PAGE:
Eavesdrop on any adland lunch table chat right now and you’ll find that confidence is creeping back onto the menu. We’ve hit recession’s rock bottom and now we’re on the (slow) bounce. And it’s not just wishful thinking. We have facts.
OK...not facts exactly, but forecasts. And for an industry built on flimsy research, that’s good enough. A new report predicts that the ad industry will enjoy “mild global recovery” in 2010. Whisper it, but it looks like we might survive. Of course, this year will be a bloodbath. According to the new ZenithOptimedia study, worldwide advertising spend will slump by 8.5 per cent in 2009, and that’s worse than Zenith was predicting just a few months ago.
But the medium-term prognosis is better. By 2010 we’ll be revelling in a 1.6 per cent upturn. Yes, that’s 1.6 per cent against this year’s disastrous crash, but still we’re bottoming out. And 2011 is expected to be another 4.3 per cent up. It seems that although advertisers in the finance, automotive and business travel sectors slashed spend, retail and FMCG advertising (particularly at the value-for-money end of these markets) has held up better than expected.
But are we ready to capitalise on these first fragile signs of recovery?
Are we ready to remind the international advertising world that Britain is the place to come for first-class creative work, production facilities and strategic thinking? Some help driving that message home would be nice. Perhaps London’s mayor Boris Johnson could take a lead from New York’s Michael Bloomberg. Recognising the economic value of New York’s communications businesses, he is on a mission to give his media industry all the help he can.
Here’s what Bloomberg’s doing; listen up Boris. He’s launching a Media and Tech Fellowship to help fund new businesses and new innovations. Then he’s introducing tax exempt bonds to help companies invest in new technological, research and production facilities. He’s creating a New York City Media Lab to help the city’s businesses and universities collaborate on research and insight and to provide a space for lectures, debates and networking events.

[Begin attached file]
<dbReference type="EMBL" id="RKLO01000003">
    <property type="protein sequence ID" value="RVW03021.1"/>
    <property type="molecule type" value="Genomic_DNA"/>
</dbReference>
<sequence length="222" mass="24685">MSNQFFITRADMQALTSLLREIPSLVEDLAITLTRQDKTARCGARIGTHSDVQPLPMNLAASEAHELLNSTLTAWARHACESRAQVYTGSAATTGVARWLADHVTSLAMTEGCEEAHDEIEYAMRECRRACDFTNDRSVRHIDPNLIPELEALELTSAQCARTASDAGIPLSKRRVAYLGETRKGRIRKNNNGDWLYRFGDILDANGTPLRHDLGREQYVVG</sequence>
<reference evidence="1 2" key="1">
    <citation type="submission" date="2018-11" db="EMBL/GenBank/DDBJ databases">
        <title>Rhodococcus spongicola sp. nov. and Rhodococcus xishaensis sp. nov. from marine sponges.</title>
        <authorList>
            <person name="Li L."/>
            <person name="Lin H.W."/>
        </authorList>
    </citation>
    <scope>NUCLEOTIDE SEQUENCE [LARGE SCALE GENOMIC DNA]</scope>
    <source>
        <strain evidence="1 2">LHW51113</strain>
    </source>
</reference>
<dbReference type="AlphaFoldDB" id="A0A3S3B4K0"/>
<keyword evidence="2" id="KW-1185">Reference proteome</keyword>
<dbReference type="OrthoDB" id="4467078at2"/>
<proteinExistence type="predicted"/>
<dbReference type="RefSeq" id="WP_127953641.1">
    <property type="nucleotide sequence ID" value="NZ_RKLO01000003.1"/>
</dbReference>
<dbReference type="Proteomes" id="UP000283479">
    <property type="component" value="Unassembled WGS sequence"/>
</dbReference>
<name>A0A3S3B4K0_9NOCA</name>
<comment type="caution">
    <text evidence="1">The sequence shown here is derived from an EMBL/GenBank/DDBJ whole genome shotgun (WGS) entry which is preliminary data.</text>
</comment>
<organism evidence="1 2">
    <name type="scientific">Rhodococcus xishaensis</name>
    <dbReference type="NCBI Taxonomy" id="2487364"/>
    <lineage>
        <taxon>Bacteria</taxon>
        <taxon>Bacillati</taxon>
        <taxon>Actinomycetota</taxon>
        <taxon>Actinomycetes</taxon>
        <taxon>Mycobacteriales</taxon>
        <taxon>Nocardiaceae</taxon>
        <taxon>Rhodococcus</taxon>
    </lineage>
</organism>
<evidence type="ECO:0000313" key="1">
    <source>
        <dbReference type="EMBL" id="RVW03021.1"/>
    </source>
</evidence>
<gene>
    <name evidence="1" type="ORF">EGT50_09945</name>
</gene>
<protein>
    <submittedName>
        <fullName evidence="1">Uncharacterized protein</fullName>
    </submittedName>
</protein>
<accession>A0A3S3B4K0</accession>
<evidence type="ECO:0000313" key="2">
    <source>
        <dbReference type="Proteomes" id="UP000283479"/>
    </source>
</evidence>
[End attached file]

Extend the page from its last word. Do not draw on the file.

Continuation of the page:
There’s more. A new training programme will help equip people for jobs in new media, and in lower Manhattan, a building is being prepared as a centre for media freelancers, with workstations, conference space and news facilities. Bloomberg is now scouring the globe to encourage businesses in the communications industry to locate to New York.
It reminds me of a story I heard recently from a Canadian ad firm looking to expand into Europe. Should they choose Amsterdam or London for their HQ? In Amsterdam the city grandees threw a party to introduce the agency to other businesses there, prepared a bespoke start-up pack jammed with invaluable advice for a company new in town and pledged plenty of practical support if the agency decided to move in. The agency found no such welcome in London.
Amsterdam, you see, wants to be a global centre for creative excellence. So guess which city the agency chose for its European base, guess where it’s now creating jobs, spending money, making great advertising. Not London. Johnson’s office is apparently doing a sector analysis of all major industries in the capital so it can work out how best to support them. Hmm. And there have been a few mutterings from the Government about the need to push “Creative Britain”. But advertising and the wider creative industries need practical and financial support right now.
Britain is clinging to its reputation as one of the globe’s leading ad markets, and it’s still a hotbed of talent, innovation and creative excellence. But with our rivals upping their pitch, our grip is slipping. Without more government support, our little green shoots will remain just that while the world’s other leading ad markets invest their way to recovery.
Best in Show: Hula Hoops (Publicis)
Often the best ads are the ones that take a real brand truth and do something funny or surprising with it. Take Hula Hoops. Don't deny you do that thing of putting them on your fingers.
Well, now Hula Hoops’ ad agency, Publicis, has launched a campaign showing people doing just that, and turning their Hoops into little puppets. In one ad these puppets are the Village People, dancing to YMCA, in another they are a DJ with a mixing deck. Make your own Hoop puppet film, post it on the website and try to win a trip to Hollywood. Or you could just eat themReuse content